• Make some big moves in acquisition. If you really want to be in the consumer space, you need an ecosystem. Not the weak tea we have now. Xbox Groove Music is great. Buy Spotify or Rdio and integrate in. Buy a video service. Fill out the media offerings. In every conversation lately about streaming music services, Microsoft is not even mentioned when people list out the services. Groove is really good, make it better. Push it everywhere. Same for video, go big or go home. And don’t go home, you need this to build the ecosystem. You need music, video, books, magazines, games to be in the game. If you can’t build it, buy it. Then for the love of all that’s holy don’t quit after a year. Without the ecosystem you are not a player in mobile and you’ll never be anything meaningful to a consumer. Oh, and I think you can make money there too.
  • Build or buy a small set top box and do what you were going to do in the living room. It looks like Microsoft was going to have Xbox deep into media services, then of course, chickened out and now it’s all about games! Fine. You need a living room play that’s not $400.
  • Build your own Amazon Echo but for Cortana. Set Cortana free in her own device, tie it into services. I love my Echo, but it doesn’t connect to all my services, accounts, email, reminders. I want a Cortana device detecting when I get home, reminding me of things, playing music, controlling all those Internet of Things you guys keep talking about. You have mic array and sensors from Kinect, speakers from Nokia, wireless tech and services–build it!
  • Speaking of Cortana, ramp that up big time. Integrate it everywhere. I sometimes feel Microsoft is too sensitive on the privacy front. Yes, it’s critically important, but talk to Google people on why they love Google Now. It’s creepy but they love it. We’ll love it too.
  • Keep buying up those cool apps. One great way to get on to every platform and win is to just buy the cool stuff. If Microsoft can’t do it anymore, acquire it. They’ve been on a roll lately and should definitely keep going.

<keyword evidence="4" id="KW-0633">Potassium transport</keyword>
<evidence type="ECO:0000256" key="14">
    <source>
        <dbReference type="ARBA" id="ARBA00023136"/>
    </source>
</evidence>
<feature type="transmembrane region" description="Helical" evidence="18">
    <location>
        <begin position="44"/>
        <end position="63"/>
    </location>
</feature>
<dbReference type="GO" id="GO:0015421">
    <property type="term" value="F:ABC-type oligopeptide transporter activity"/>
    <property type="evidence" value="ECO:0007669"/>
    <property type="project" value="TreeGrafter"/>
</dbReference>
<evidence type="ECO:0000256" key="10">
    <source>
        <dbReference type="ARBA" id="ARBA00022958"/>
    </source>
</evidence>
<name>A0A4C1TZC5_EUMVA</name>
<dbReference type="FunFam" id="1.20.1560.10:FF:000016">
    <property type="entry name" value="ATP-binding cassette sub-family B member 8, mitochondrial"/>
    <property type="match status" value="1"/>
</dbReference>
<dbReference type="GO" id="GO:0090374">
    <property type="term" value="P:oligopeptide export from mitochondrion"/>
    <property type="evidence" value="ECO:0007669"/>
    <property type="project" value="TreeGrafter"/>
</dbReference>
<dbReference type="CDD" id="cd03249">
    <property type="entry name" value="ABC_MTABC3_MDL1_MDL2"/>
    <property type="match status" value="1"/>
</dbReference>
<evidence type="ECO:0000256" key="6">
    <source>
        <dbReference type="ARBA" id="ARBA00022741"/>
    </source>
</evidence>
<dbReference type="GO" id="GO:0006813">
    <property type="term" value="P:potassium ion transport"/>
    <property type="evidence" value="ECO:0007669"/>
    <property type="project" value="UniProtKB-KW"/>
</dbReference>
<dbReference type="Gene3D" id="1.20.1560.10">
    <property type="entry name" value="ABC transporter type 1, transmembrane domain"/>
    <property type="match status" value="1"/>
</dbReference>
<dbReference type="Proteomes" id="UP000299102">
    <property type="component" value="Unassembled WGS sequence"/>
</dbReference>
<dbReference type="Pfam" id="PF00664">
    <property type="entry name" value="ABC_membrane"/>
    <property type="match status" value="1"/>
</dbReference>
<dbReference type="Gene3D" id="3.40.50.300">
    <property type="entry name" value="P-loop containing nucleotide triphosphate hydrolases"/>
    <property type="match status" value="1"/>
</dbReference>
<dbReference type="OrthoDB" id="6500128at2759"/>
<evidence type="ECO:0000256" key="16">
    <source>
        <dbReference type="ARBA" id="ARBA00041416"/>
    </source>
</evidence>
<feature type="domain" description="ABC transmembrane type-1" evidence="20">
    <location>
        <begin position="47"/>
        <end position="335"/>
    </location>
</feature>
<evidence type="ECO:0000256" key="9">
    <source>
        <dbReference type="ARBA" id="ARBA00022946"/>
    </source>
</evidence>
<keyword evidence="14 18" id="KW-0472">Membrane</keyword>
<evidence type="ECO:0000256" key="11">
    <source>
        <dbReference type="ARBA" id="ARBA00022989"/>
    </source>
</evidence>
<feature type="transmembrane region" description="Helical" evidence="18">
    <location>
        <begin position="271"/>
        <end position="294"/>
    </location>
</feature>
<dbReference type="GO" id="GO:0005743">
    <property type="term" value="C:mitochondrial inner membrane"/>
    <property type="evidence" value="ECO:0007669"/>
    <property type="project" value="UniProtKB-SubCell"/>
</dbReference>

• Build more apps, not less. Those Food, Health, Travel, etc. type apps are almost best in class in the Windows store. You need to build more, not less of these. Unless and until there are stellar selections of apps in the Windows store, Microsoft must play lead developer.
  • Band is cool, it’s almost a smartwatch. Make one of those too. This market’s still nascent, and amazingly, Apple’s entry is kind of landing with a thud. Pounce on it. Do that Internet of Things thing.
  • HoloLens. yes please, more of this everywhere. Don’t listen to the whiners of field of vision, improve and iterate!
  • Promote the hell out of Continuum for Windows Phone. There is an insane amount of desire built up to simply carry a pocket device, drop it down on a pad and have your whole environment unfold around you on large screens. It seems like the pieces are finally there, now tell everyone about it.

And finally, everyone at Microsoft needs to go to YouTube and watch those Microsoft Visions of the Future videos again. Look at those displays, interfaces, services, seamless integration and devices. Notice there’s not a desktop or Start Menu to be had in any of them. Get back a sense of wonder and vision and make things cool. You’ll win consumers every time.

In Star Trek, no one ever goes and visits the Enterprise’s server room and wonders at the amazing future of the cloud. It’s all about how you connect to the user, and the Android app for Word isn’t going to wow ’em in the modern mobile world.